• jmblanusa

Would You Friend Socrates on Facebook & Would He Friend You Back?


That was the title of a talk/workshop my colleague Todd Nelson and I gave at the 2013 National Association of Independent Schools conference. If we were to give it today, we'd find some way to add Twitter, Instagram, Snapchat and AI to the title. But our purpose would be the same: To encourage educators to help students learn appropriate social media usage, the joys, advantages and dangers these forums provide, and to foster conversations among educators so they can share ideas about how these advances are impacting what we know, how we teach, and how we learn.


We chose Socrates because of his central tenet; KNOW THYSELF. Know who you are, who you want to be, and how you want to communicate it to the rest of the world. Know how your sense of self is influenced by others, by media, by algorithms, by what you read, what you hear, what you see. Know how to discern. Know how to recognize bias; yours and others. Know how you can effectively manage impositions, trolling (if possible), projections, jealousy, FOMO, being coerced into something you don't want to do, when your ethics are being challenged...determining what your ethics even are.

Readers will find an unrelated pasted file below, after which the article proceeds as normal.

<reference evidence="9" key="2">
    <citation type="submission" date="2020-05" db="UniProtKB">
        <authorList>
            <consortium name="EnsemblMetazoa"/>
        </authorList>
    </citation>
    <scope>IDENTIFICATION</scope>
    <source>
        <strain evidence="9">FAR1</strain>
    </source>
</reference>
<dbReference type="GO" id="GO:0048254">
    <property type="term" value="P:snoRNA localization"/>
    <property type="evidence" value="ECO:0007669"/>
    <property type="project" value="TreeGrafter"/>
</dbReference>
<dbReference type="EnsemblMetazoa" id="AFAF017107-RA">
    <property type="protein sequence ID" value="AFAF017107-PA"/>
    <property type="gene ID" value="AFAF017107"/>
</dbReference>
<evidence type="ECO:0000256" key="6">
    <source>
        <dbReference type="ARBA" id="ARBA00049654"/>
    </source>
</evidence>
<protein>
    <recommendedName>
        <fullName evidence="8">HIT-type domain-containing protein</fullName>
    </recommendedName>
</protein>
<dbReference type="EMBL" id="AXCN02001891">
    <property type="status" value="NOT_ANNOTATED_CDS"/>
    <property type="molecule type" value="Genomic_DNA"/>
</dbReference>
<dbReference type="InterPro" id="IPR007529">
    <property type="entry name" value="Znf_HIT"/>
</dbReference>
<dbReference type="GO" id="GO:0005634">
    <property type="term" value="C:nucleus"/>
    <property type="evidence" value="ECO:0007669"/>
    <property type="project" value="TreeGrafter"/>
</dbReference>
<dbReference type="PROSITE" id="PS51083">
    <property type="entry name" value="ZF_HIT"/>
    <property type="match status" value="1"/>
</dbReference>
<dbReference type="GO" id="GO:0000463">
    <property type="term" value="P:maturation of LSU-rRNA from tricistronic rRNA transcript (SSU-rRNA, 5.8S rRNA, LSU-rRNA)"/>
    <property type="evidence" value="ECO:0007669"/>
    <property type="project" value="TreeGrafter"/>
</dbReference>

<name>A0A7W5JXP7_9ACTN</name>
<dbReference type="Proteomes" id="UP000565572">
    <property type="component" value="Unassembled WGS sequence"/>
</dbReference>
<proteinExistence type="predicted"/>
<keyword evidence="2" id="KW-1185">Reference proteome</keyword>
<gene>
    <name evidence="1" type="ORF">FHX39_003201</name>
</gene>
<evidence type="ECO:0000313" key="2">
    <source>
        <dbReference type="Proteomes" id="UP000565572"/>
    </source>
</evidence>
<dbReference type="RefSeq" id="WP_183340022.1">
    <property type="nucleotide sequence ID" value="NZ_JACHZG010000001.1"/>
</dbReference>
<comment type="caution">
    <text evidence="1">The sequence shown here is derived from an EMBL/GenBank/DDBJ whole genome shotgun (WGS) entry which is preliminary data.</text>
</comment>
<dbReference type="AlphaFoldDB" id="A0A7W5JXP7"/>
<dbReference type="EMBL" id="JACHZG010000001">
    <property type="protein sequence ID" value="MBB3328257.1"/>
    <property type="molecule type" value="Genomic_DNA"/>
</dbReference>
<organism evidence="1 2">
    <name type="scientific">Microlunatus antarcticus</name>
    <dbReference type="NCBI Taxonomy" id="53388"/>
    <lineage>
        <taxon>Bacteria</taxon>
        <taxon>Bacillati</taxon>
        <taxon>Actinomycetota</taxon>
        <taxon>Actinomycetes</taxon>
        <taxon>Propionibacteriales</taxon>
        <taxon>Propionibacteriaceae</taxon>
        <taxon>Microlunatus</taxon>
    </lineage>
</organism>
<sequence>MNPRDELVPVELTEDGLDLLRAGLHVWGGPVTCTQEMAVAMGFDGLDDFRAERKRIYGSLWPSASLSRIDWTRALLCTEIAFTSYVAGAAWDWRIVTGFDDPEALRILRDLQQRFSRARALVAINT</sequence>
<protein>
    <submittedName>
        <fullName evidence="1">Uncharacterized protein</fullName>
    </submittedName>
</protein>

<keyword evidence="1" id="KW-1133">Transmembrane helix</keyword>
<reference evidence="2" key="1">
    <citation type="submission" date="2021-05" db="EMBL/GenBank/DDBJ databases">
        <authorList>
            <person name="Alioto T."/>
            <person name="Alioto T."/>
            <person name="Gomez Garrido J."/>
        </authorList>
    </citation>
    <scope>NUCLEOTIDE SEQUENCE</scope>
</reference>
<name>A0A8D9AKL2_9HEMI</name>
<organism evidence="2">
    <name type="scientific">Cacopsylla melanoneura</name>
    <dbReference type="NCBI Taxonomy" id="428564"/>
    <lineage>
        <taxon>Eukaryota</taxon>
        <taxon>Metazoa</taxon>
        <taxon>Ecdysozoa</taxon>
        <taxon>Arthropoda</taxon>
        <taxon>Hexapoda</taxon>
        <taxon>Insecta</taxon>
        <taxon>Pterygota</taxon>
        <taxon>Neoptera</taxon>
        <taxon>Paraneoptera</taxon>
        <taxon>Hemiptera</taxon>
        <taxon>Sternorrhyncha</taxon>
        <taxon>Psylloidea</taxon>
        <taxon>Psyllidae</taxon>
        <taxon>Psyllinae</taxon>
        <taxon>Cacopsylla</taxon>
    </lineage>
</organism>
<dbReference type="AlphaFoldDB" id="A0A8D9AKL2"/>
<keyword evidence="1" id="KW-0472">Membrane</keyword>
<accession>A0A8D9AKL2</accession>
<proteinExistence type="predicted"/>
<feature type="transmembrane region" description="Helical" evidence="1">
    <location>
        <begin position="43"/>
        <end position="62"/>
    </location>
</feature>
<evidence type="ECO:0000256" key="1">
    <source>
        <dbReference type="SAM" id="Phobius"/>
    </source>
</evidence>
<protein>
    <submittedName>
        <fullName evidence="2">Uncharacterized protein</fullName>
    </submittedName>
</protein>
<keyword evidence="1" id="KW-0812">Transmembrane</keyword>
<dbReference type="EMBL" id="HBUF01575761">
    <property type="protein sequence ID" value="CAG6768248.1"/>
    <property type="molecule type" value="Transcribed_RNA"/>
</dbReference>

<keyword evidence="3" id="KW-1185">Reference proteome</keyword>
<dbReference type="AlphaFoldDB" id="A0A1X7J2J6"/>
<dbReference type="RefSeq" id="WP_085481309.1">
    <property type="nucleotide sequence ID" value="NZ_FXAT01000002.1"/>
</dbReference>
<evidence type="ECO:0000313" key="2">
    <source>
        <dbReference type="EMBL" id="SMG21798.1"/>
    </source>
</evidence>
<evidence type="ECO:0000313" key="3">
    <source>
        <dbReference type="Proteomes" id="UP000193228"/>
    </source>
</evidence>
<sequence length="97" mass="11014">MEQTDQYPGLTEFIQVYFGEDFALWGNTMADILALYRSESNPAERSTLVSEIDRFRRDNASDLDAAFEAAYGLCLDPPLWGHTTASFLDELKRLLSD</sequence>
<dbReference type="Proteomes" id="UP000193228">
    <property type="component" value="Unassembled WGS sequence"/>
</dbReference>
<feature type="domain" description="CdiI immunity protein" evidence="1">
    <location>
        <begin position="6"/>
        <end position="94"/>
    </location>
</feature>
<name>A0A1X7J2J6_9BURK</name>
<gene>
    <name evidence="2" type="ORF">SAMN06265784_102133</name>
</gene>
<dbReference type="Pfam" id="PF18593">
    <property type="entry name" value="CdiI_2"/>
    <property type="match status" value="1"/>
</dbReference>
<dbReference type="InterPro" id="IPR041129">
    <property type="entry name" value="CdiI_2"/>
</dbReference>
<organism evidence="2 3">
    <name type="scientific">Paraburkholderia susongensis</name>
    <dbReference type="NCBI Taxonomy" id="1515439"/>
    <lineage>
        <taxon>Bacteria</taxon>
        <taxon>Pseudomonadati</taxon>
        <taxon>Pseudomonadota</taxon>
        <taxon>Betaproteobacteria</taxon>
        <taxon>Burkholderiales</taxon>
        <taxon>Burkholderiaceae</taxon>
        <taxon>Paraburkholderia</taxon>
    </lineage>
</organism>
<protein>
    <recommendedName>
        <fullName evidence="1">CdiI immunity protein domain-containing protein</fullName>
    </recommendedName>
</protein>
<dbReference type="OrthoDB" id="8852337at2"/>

Todd has a background in K-8 education, and I in 9-12, college & grad school. We recognized technology and social media are here to stay, so we designed our talk for teachers across those grades. Our goal was the same for everyone however; to prepare our students to be discerning consumers and contributors on these exploding mass communication and delivery system forums.


Today, I know we'd include a serious discussion on what AI is, and how it is a part of every technological device, app, program we use. A discussion on AI ethics would be central.


So would discussions on deepfakes, the dark web, revenge porn, influencers....and every other term that's popping up to describe the ways social media, AI, and all of technology are affecting and transforming our lives.


Just as we did then, we'd ask the teachers who attended, to share ideas of what they could or currently do, to help their students be technologically literate and wise.


Schools need to take proactive steps to teach students about the technological revolution. It is their & our future. We need wise, thoughtful, ethical, inclusive consumers, builders and contributors. Schools can lay that groundwork to insure this happens, and launch our youth into adulthood, having addressed the challenges and transformations these changes are provoking, so when they become the adults - the active participants and protectors of our world - they arrive prepared to discuss, to think critically and ethically, and to be creative and innovative, to make sure these "advancements" really are as such - for everyone.


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